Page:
Testing – Prenatal testing determines whether a variant is present in a fetus. Typically, this is used for genes that are inherited in Mendelian patterns (autosomal dominant, autosomal recessive, or X-linked) or for chromosomal abnormalities. Prenatal testing can also be performed to follow up an abnormal screen for fetal aneuploidy. Specimens for analysis traditionally have been obtained by chorionic villus sampling or amniocentesis. (See "Chorionic villus sampling" and "Diagnostic amniocentesis" and "Prenatal screening for common aneuploidies using cell-free DNA".)

Prenatal testing can provide reassurance or guide decisions regarding options as to whether to continue or terminate a pregnancy with an affected fetus. Prenatal testing for a condition such as Huntington disease, which is fully penetrant and has no specific or life-extending treatment, or for conditions that are lethal in childhood, carries different implications from testing for a condition that confers an increased risk of developing a disease for which preventive therapies are available, such as colon cancer.

Testing in children — Genetic testing is incorporated into pediatric care when the findings will provide a diagnosis or affect timely management during childhood. Predictive testing for adult-onset conditions is not generally pursued until adulthood, when the individual can make their own decision regarding testing. However, due to the complex overlapping phenotypes of many pediatric genetic conditions, whole exome sequencing (WES) may be considered to be an efficient approach for making a diagnosis in childhood, particularly when the child's health status is critical [10-12]. The use of WES in children is expected to increase the detection of genetic factors related to adult-onset conditions. (See 'Testing children' below and "Next-generation DNA sequencing (NGS): Principles and clinical applications", section on 'Indications for NGS'.)

Testing in adults — Genetic testing for adult-onset conditions can be used to predict disease risk (presymptomatic testing) or to establish or confirm a diagnosis (diagnostic testing).

Testing can be conceptualized according to its purpose:

Predictive testing – Used to predict disease risk (presymptomatic testing). Predictive testing is a method of risk assessment for unaffected individuals who are at risk for developing conditions with a hereditable component. Knowledge of an increased risk for a particular disease may lead to interventions to decrease the risk. The value of a test is influenced by the disease penetrance and whether there are effective prevention or early treatment strategies to impact its clinical course.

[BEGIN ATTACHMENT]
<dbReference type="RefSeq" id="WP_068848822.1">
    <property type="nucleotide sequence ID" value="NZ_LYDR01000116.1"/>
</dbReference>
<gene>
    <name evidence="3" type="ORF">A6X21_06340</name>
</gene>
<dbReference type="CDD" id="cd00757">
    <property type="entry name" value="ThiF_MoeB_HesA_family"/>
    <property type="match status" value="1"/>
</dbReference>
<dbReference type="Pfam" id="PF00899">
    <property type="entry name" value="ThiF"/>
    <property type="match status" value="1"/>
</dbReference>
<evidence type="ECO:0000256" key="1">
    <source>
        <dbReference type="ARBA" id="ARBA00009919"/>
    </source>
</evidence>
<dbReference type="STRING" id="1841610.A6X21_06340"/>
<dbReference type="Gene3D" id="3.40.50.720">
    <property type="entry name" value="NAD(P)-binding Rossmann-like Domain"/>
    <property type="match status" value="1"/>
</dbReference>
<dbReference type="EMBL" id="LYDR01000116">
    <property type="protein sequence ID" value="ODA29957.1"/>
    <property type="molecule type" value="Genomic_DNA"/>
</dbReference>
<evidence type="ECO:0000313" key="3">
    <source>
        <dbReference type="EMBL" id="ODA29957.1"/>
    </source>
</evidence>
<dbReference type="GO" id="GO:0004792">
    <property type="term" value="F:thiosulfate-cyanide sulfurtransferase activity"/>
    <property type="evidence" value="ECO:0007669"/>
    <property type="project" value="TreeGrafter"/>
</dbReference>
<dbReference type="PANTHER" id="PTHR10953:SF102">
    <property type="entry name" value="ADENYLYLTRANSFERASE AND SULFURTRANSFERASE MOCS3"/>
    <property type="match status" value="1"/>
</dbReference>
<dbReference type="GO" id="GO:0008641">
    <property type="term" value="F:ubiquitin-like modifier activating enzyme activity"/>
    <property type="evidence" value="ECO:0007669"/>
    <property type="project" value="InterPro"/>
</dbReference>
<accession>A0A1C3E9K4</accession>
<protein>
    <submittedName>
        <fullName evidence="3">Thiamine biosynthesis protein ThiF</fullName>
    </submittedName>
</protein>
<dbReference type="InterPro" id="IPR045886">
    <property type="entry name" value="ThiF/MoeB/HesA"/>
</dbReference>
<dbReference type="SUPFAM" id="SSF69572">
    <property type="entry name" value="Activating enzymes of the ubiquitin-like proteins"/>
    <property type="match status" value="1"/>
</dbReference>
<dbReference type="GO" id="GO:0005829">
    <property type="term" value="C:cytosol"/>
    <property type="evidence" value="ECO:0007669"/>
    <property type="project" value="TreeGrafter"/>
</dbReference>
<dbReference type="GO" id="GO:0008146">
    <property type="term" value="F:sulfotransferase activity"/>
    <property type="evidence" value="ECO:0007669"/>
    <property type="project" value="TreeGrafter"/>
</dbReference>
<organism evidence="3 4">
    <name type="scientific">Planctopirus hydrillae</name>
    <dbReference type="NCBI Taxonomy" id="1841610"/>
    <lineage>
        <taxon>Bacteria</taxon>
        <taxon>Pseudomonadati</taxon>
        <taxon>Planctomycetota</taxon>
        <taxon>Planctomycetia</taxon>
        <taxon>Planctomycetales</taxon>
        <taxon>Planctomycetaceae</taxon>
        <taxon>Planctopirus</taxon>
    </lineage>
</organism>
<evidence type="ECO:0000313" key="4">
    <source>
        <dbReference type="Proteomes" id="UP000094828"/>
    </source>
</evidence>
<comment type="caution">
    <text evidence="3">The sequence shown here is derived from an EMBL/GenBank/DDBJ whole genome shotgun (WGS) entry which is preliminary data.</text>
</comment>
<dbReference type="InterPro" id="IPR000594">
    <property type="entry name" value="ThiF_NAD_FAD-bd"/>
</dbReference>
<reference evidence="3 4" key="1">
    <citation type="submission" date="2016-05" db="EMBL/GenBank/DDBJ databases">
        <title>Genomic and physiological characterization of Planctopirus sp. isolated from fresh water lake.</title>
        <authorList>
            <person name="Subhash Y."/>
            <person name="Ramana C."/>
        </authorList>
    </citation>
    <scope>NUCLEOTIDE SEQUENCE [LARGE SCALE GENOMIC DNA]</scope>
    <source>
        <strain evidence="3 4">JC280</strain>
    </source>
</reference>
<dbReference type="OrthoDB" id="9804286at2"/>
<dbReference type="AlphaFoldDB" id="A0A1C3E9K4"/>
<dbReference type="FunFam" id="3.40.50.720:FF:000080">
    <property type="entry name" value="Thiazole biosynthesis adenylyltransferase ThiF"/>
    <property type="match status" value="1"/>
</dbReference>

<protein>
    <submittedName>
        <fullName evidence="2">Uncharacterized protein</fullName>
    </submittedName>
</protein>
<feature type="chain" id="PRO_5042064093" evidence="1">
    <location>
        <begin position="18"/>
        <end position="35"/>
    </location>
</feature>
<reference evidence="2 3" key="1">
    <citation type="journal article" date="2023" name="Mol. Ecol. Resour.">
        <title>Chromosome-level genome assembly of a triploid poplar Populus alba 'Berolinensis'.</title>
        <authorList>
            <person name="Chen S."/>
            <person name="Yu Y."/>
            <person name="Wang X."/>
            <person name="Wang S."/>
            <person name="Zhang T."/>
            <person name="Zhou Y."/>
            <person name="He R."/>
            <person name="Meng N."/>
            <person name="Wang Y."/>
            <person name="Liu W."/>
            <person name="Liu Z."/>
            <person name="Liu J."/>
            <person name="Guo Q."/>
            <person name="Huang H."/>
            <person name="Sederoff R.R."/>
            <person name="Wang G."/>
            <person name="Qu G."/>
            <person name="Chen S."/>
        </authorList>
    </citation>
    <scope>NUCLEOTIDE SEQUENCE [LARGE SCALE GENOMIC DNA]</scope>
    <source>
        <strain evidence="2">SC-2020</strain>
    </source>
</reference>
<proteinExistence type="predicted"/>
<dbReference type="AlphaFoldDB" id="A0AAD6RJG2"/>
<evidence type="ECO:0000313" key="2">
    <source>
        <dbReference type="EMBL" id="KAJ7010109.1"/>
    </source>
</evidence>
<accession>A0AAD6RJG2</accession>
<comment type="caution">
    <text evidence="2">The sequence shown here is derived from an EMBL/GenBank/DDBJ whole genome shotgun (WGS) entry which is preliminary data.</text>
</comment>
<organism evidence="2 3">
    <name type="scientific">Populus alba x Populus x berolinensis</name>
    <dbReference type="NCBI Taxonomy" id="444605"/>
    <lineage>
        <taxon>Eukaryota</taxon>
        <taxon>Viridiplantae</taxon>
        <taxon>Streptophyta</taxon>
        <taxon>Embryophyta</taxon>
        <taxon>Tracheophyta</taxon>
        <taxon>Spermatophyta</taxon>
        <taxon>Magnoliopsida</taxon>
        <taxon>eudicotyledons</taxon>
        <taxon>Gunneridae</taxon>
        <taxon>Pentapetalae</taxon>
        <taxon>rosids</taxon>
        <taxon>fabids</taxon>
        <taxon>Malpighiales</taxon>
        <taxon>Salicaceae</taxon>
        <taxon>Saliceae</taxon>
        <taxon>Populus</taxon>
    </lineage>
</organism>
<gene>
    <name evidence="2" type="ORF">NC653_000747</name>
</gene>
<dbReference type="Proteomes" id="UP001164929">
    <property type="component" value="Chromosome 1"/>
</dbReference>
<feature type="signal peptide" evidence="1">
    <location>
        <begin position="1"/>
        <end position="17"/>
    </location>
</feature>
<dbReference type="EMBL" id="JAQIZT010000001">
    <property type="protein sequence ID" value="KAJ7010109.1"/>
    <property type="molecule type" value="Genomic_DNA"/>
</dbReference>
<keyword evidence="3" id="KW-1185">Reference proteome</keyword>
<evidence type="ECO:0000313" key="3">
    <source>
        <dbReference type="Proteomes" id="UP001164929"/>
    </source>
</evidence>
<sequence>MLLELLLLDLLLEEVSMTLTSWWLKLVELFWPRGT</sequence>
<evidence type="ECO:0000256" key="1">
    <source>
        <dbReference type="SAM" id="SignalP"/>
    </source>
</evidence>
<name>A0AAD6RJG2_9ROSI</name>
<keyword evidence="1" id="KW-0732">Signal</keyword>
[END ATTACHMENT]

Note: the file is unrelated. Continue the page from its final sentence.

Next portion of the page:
Examples include increased monitoring or prophylactic surgery for variants associated with hereditary cancer syndromes, or additional testing or interventions for variants associated with hypertrophic cardiomyopathy. (See "Cancer risks and management of BRCA1/2 carriers without cancer" and "Familial adenomatous polyposis: Screening and management of patients and families" and "Hypertrophic cardiomyopathy: Gene mutations and clinical genetic testing".)

Some companies are marketing genetic testing directly to healthy people in the general population, referred to as direct-to-consumer (DTC) testing. This subject is discussed separately. (See "Personalized medicine", section on 'Direct-to-consumer testing'.)

Diagnostic testing – Used to make or confirm the clinical diagnosis of a disorder. For hereditary cancer syndromes, diagnostic testing may be a useful tool for identifying the most appropriate treatment strategies. Examples include more extensive or less extensive cancer surgeries or use of targeted chemotherapy or biologic therapy known to be effective or ineffective in tumors with certain genotypes.

Carrier testing – Used to determine if an individual of reproductive age is heterozygous for a disease variant associated with an autosomal recessive disorder (a disorder that only manifests in homozygotes or compound heterozygotes for a pathogenic variant [or for X-linked disorders, a disorder that more typically manifests only in males]).

Carrier testing can be performed in families with a family history for a specific genetic condition or in particular populations in which pathogenic variants for a certain condition have a relatively high prevalence, such as Tay Sachs disease among individuals with Ashkenazi Jewish ancestry. (See "Preconception and prenatal carrier screening for genetic disease more common in people of Ashkenazi Jewish descent and others with a family history of these disorders".)

Pharmacogenetic testing – Used to guide drug dosing or drug avoidance in individuals with variants that affect drug metabolism or toxicities. The results may have no effect on health, but their identification may be critical for administration of certain drugs. (See "Overview of pharmacogenomics".)

QUESTIONS TO CONSIDER BEFORE TESTING

Is genetic testing indicated? — Ideally, patients should be counseled by a clinical geneticist, genetic counselor, or a clinician with expertise in the specific disease prior to genetic testing, to help answer questions about the usefulness and potential implications of the results. (See 'Coordinating testing with counseling' below and "Genetic counseling: Family history interpretation and risk assessment".)

The clinical utility is the likelihood that a test will prompt an intervention to improve health; the clinical utility of a genetic test depends on the impact of the results on clinical care. As an example, while the genetic test for Huntington disease has high clinical validity (predictive value), the clinical utility is limited because of few treatment or intervention options available for those who test positive. However, family members at risk for this disease may choose to undergo genetic testing to make reproductive plans or for the psychologic benefit in relieving uncertainty and facilitating future planning [13]. In other cases, the information from genetic testing raises more questions for the patient than it answers, sometimes at considerable expense and with the potential for harm (eg, from invasive diagnostic procedures).